Cost of carbon capture
Stanford researchers have created a model to promote the low costs of carbon capture, the processes of capturing waste carbon dioxide (CO2) and depositing or reusing it to prevent large quantities from entering the atmosphere. Stefan Reichelstein and Stephen Comello of the Stanford Graduate School of Business discovered that promoting carbon capture for all new natural gas power plants, and limiting emissions to 80kg/MWh (current natural gas power plants emit 360kg, and coal hits 720kg) within a ten year timeframe, can be cost-effective and practical.
According to Stanford’s Insights, in the model, the researchers call on the EPA (Environmental Protection Agency) to issue the new 80kg standard by 2017, give power plants ten years to comply, and provide tax incentives similar to solar and wind power, but at a much lower dollar amount. Unfortunately, the early adopters would be the hardest hit, the team says, but the costs of the carbon capture scrubbers technology would go down as it becomes the industry standard.
Profiting from carbon capture
The New York Times reported last week that a Skyonic, a carbon capture for profit company, will begin capturing emissions from a Texas cement plant as it opens this week. Skyonic’s technology captures the CO2 emissions, treats it with rock salt, and produces the chemicals sodium bicarbonate and hydrochloric acid for reuse. (A video on Skyonic’s website explains the process.)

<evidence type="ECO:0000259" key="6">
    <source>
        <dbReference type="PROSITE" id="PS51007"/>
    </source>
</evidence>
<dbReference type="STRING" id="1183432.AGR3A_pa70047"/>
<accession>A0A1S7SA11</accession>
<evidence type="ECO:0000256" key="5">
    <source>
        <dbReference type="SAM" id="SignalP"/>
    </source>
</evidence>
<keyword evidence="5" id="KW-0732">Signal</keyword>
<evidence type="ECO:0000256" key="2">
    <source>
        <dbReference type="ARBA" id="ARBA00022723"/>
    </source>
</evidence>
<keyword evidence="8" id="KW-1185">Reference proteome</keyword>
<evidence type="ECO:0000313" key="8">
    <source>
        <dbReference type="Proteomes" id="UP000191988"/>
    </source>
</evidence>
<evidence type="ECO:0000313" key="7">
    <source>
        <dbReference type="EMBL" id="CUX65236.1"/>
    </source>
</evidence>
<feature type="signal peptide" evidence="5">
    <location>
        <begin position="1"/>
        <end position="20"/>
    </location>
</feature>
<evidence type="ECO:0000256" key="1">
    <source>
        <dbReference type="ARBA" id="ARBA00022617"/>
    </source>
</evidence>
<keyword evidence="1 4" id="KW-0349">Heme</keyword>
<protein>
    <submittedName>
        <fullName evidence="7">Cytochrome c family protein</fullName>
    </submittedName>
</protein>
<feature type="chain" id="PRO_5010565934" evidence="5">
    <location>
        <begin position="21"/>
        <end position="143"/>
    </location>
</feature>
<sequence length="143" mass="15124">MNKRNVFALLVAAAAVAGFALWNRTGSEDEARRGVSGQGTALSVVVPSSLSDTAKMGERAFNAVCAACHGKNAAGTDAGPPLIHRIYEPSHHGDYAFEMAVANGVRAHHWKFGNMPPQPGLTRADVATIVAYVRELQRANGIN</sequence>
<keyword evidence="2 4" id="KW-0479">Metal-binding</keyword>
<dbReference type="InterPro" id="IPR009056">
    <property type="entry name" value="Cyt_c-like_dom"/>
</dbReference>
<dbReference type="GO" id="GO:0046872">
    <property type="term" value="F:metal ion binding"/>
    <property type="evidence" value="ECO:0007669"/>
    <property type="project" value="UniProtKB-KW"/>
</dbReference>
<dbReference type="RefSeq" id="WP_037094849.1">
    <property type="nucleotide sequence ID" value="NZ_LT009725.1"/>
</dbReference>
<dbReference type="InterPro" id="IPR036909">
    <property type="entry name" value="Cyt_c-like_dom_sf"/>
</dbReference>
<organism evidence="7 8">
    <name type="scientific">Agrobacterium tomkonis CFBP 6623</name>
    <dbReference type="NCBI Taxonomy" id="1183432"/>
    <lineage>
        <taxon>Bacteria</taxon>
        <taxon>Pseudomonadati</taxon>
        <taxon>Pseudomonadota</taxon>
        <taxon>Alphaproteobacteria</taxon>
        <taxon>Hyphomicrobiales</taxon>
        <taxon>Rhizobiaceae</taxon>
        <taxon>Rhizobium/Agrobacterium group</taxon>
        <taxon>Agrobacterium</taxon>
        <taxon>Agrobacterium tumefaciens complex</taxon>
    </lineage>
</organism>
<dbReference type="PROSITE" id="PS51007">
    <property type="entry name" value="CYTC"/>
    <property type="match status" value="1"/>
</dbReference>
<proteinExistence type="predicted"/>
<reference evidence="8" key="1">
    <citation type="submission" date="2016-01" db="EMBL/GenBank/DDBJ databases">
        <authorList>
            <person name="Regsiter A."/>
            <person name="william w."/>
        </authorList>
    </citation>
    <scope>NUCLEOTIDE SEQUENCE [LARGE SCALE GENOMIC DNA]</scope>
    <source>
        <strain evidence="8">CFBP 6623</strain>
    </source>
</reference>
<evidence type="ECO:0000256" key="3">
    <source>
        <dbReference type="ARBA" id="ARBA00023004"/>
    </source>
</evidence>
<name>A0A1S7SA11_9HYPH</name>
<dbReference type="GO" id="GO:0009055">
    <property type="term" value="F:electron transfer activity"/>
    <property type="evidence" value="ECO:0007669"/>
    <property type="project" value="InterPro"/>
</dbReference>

According to the Times article, the company plans to ship the chemicals abroad for profit. The chemicals will be used for cattle feed, mining, farming, and oil extraction.
Cost of doing nothing
An article this week in Scientific American describes the cost of continuing to emit CO2. As the oceans absorb these emissions, the waters become more acidic, harming marine life. A recent report from the U.N. Convention on Biological Diversity puts the price tag of ocean acidification at $1 trillion dollars annually.
The article quotes marine biologist Murray Roberts, one of the co-editors of the report, partially breaking down the costs: “… by just looking at an example such as tropical reefs, it's clear destruction of these reefs can lead to decreased food security, income loss, shoreline damage and much more.”
Clearly, with or without tax incentives or immediate profits, it’s economically sound in the long run to reduce carbon emissions now.